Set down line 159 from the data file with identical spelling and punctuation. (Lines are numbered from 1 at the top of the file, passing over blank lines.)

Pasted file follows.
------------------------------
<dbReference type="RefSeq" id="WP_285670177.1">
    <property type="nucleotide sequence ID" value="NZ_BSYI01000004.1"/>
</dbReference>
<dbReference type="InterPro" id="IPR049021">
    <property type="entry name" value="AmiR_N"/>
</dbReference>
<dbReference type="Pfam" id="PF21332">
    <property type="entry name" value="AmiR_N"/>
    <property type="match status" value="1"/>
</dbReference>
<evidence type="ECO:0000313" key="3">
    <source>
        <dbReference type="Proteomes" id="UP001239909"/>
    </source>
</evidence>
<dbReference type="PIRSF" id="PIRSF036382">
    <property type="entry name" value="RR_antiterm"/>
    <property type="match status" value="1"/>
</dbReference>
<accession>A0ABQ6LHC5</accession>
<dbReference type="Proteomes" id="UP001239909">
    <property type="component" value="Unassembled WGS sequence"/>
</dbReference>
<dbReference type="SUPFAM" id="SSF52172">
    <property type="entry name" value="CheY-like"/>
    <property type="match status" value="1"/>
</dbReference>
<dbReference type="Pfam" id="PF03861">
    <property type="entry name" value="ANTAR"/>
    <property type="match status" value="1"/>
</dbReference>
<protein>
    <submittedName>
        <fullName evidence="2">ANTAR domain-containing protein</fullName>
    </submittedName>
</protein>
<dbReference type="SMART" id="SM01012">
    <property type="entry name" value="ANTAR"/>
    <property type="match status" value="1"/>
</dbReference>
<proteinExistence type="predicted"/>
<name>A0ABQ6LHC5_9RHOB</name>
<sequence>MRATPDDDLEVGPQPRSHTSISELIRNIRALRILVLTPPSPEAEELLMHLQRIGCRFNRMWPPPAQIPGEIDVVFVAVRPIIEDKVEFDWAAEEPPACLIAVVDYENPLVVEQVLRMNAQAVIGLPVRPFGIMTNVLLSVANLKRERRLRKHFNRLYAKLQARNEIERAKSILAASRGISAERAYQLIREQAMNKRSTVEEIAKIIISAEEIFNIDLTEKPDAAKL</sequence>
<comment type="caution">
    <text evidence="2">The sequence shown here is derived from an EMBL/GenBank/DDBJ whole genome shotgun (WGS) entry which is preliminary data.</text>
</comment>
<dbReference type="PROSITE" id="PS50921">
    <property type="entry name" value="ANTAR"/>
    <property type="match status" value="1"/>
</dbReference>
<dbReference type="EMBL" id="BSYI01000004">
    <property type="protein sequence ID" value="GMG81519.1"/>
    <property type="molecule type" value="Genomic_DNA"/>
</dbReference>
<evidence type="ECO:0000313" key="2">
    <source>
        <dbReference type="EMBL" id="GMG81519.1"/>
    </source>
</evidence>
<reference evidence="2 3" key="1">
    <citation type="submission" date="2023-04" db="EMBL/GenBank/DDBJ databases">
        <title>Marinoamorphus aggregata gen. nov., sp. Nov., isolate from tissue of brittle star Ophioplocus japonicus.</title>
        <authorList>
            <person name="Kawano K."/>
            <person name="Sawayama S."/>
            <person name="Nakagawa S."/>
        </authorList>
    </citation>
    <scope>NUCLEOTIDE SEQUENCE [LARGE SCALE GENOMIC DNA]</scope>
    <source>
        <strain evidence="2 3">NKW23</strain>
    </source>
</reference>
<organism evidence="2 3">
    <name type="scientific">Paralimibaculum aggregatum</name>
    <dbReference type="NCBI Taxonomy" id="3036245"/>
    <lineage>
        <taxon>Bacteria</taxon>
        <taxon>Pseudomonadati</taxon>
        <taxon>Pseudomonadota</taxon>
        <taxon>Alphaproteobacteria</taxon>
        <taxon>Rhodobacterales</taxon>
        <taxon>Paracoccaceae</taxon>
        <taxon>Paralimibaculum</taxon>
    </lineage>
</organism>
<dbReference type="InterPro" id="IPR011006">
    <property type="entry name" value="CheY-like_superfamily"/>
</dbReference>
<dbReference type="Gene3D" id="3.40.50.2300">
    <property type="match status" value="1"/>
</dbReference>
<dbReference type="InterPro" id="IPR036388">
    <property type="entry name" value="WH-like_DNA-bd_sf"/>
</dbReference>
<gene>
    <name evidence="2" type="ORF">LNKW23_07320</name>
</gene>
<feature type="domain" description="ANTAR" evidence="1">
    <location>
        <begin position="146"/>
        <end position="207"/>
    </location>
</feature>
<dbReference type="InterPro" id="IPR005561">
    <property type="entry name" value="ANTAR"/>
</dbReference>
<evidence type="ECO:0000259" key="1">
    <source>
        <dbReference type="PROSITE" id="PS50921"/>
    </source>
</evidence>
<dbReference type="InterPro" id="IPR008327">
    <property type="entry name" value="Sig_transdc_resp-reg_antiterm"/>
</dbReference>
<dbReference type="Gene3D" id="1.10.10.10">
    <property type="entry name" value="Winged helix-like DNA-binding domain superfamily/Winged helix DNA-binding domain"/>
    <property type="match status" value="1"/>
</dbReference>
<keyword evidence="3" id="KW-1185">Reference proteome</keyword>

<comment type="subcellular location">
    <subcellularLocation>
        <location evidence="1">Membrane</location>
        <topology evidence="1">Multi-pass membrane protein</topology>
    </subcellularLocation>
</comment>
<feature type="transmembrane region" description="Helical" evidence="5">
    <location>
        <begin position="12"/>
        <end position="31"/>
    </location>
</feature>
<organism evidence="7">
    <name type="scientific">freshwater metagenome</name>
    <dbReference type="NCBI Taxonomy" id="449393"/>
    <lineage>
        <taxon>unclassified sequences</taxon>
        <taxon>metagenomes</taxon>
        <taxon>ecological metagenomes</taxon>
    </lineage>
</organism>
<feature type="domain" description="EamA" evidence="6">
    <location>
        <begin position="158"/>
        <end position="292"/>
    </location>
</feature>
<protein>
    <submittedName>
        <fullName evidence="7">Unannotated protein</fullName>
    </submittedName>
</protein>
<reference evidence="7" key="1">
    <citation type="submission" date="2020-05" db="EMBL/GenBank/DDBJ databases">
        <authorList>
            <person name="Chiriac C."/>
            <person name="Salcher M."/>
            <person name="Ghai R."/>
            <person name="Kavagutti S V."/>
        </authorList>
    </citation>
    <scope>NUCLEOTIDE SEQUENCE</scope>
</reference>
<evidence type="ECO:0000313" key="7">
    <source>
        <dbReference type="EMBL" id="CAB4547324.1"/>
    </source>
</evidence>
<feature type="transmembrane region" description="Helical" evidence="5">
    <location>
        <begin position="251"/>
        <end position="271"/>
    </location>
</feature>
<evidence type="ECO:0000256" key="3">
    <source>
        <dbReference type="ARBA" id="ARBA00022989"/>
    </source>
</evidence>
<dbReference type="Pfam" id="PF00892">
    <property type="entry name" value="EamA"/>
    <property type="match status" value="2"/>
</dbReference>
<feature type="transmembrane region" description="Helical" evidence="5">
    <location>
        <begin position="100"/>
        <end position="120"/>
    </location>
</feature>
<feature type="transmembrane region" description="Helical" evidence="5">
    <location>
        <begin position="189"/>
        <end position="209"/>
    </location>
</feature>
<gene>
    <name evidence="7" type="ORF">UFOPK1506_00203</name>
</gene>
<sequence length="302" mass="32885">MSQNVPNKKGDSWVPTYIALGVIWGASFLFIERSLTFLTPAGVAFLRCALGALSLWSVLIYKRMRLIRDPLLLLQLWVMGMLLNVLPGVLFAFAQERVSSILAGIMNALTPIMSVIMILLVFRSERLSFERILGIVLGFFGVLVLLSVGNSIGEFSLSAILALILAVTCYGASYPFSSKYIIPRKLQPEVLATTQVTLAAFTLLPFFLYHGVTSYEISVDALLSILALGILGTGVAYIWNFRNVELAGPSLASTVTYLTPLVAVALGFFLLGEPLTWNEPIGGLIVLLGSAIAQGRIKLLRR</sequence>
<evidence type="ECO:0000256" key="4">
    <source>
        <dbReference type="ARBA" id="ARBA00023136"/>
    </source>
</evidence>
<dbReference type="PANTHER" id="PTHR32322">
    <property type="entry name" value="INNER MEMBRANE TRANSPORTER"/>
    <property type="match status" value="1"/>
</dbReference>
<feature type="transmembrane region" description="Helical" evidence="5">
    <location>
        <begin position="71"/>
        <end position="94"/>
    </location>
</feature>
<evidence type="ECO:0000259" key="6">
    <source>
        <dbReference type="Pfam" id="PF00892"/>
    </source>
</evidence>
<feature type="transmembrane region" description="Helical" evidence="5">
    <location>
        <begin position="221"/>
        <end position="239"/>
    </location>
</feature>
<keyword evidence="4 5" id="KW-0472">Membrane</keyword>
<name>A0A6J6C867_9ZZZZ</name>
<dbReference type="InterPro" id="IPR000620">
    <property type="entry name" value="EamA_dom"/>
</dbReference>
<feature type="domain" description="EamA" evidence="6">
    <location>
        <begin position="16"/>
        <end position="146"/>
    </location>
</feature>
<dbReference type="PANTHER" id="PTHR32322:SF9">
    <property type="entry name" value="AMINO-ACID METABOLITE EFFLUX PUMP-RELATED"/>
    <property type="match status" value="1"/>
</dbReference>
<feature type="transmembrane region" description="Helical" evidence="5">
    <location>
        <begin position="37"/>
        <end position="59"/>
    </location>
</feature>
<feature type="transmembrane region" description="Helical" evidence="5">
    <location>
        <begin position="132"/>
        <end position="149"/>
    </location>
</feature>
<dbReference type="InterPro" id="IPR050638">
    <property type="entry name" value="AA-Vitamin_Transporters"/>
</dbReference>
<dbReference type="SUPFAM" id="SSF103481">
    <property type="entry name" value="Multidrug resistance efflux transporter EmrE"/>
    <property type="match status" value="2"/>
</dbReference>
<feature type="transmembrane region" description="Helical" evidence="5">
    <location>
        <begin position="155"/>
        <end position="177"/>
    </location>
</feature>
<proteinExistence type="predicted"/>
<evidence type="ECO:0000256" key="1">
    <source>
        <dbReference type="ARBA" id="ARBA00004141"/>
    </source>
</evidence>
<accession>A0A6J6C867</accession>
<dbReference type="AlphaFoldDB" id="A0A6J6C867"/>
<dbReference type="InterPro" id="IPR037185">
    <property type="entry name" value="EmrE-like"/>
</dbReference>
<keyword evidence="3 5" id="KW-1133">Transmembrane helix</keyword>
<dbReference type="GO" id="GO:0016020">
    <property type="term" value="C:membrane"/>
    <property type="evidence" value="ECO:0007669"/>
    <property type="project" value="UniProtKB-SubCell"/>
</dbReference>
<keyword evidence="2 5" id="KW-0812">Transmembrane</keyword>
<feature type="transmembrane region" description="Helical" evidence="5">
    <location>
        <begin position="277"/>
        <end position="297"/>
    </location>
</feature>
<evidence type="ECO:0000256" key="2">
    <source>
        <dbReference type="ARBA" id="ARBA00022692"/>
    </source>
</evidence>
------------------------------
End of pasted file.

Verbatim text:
            <person name="Kavagutti S V."/>